The Standards Commission has arranged a hearing for Owen McKee, the former Board Member of Loch Lomond and Trossachs National Park’s Authority who failed to declare he was trading in shares in the Cononish Goldmine, at 11.00 am on Tuesday 12th April at the the LLTNPA HQ, Carrochan, Balloch. I also understand that the Commissioner for Ethical Standards in Public Life will publish his findings into three other complaints I made on the same day. The Hearings are open to the public and I hope that anyone with the time and an interest in the standards of those who are appointed to our Public Authorities will consider attending.
The Owen McKee case became public as a result of an FOI request Letter Gordon Watson 150623 and was covered in the Sunday Herald by Rob Edwards in August 2015 http://www.robedwards.com/2015/08/national-park-under-fire-for-cover-up-of-shares-in-200m-gold-mine.html and led to Mr McKee’s resignation from the Board. Owen McKee was the former convener of planning on the LLTNPA Board who, after granting planning permission for the Cononish Goldmine started to buy shares in Scotland Ltd, the owners of the mine. He never declared this as an interest, as he should have done, but sometime in October 2014 Board staff became aware of his shareholding and he decided to register his interest. This was discussed at the (secret) Board Business Session on 8th December, as a result of which Owen McKee decided to sell his shares immediately so he did not have to declare them at that afternoon’s Board Meeting. He found out afterwards the sale had not gone through and resigned as convener of the Park Board because he had not declared his interest at the Board Meeting. Months later he resigned from the Park Board as a result of the media coverage.
While I am pleased the Commissioner for Ethical Standards and Standards Commission have decided there is a case to answer, in my view the far bigger concern than anything Owen McKee did, and a matter of great public interest, is how the LLTNPA Board responded to what happened. You can judge for yourself by reading the documents released by the Park under FOI which can be found at the end of this post. The key ones are marked with * and are also on the Rob Edwards link above. I was so concerned I submitted a complaint to the Commissioner for Ethical Standards in Public Life not just about Owen McKee, which has resulted in the Hearing next week, but other members of the Board. The Commissioner for Ethical Standards’ report into those other complaints, which I have not seen, should be published on the day of the Hearing. I hope that that will show that the Commissioner was also concerned about these complaints but that he was limited as to what he could do under the Code of Conduct for Standards in Public Life. Whatever the case – and I will cover this further when the findings are published – I believe there needs to be a clear legal duty on Board Members to report breaches of the Code of Conduct by their colleagues. After all, if teachers and other professionals can be held to account for failing to report concerns or suspicions about children, surely those in power such as Board Members or Councillors, should be held to account for not reporting facts about their colleagues?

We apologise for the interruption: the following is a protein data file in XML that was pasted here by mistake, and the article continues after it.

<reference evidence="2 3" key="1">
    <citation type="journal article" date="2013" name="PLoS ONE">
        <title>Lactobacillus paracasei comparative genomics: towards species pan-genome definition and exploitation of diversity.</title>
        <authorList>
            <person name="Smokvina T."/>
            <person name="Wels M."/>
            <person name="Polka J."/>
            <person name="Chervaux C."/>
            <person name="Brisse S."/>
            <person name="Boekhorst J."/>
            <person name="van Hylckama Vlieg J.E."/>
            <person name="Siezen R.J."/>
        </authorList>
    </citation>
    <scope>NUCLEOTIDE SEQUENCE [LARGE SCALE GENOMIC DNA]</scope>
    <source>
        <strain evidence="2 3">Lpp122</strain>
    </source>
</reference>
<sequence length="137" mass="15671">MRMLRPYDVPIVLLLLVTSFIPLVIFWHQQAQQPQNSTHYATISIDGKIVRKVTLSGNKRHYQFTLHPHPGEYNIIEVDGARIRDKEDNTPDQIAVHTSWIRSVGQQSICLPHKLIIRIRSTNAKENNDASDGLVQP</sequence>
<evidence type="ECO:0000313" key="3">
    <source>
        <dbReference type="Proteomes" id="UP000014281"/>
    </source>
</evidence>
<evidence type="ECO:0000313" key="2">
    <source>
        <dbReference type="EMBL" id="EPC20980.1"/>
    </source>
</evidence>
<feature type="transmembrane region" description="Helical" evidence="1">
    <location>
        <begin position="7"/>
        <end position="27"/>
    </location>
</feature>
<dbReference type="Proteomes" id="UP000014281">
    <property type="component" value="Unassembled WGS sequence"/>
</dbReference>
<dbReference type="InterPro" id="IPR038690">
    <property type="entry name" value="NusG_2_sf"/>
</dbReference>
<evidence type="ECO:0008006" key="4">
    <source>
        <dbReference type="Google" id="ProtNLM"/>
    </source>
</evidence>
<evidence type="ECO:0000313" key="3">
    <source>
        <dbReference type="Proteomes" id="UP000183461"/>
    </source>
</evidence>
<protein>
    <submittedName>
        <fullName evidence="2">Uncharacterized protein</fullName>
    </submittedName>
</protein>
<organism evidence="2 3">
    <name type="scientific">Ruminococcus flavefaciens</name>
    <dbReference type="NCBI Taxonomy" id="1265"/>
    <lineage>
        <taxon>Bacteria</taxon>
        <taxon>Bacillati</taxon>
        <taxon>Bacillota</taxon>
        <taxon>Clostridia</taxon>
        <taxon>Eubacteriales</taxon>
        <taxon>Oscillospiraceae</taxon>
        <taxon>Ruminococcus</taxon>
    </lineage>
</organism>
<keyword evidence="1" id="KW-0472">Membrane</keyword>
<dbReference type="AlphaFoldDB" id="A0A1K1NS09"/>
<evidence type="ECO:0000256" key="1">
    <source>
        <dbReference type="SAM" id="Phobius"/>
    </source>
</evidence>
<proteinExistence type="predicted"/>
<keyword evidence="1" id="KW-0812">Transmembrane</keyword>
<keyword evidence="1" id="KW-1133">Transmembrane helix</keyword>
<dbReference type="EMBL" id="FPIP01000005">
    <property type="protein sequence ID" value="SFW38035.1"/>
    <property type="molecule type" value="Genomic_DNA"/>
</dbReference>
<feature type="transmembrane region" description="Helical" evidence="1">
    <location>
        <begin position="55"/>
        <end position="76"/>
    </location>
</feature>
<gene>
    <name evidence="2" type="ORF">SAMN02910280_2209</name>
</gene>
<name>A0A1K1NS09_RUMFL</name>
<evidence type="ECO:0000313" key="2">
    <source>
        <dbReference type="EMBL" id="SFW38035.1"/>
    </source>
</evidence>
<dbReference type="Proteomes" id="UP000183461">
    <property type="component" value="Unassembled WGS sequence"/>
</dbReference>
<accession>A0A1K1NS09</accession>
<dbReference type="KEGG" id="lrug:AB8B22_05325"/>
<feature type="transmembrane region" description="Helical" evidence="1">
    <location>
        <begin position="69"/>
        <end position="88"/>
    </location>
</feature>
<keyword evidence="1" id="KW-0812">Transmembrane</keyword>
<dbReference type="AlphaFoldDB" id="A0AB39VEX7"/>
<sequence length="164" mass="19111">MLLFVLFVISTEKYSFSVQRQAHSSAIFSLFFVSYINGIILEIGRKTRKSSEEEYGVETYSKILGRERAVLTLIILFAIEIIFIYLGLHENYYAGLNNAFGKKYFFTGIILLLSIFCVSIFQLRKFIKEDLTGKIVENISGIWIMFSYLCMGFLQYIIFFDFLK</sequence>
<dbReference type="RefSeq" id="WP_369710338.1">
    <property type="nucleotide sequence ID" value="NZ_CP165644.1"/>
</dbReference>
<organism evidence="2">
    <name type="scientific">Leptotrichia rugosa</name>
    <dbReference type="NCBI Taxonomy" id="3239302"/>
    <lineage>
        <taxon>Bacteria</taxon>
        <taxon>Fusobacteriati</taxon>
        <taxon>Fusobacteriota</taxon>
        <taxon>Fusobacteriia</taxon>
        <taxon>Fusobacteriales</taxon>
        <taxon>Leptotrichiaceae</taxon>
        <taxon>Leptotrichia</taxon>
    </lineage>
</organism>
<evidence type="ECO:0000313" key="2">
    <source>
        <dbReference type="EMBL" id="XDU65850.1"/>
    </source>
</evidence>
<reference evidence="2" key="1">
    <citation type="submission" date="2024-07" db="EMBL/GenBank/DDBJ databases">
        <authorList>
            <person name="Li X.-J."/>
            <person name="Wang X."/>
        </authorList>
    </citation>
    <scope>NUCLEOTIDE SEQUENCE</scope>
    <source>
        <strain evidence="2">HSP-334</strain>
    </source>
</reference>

The last report due to be published next week is the findings of the Commissioner for Ethical Standards in Public Life into the failure of three Board Members to declare that their properties were located in one of the proposed camping management zone which led to the subsequent fiddling of the Board Minutes. I gave some of the background in a recent post http://parkswatchscotland.co.uk/2016/03/23/misuse-legal-advice-lltnpa-reduce-openness/
I received a copy of this report almost six months ago and have respected the Commissioner’s request that it should be treated as confidential till published. I am not clear why the Commissioner decided to delay publication of the findings until the Owen McKee case was finished, but the extra time has allowed me to make a number of representations about the factual accuracy of the report, one of which has led to the report being amended, and to provide further evidence to the Commissioner about why in my view there was an interest that should have been declared. Once the Report is public I will publish that evidence on Parkswatch so people can judge for themselves and also be commenting on certain unanswered questions that are outside the scope of the Commissioner but which I believe the new Scottish Government will need to address.
I will not comment further on the morality or otherwise of this now because I do not want to prejudice the Hearing in any way.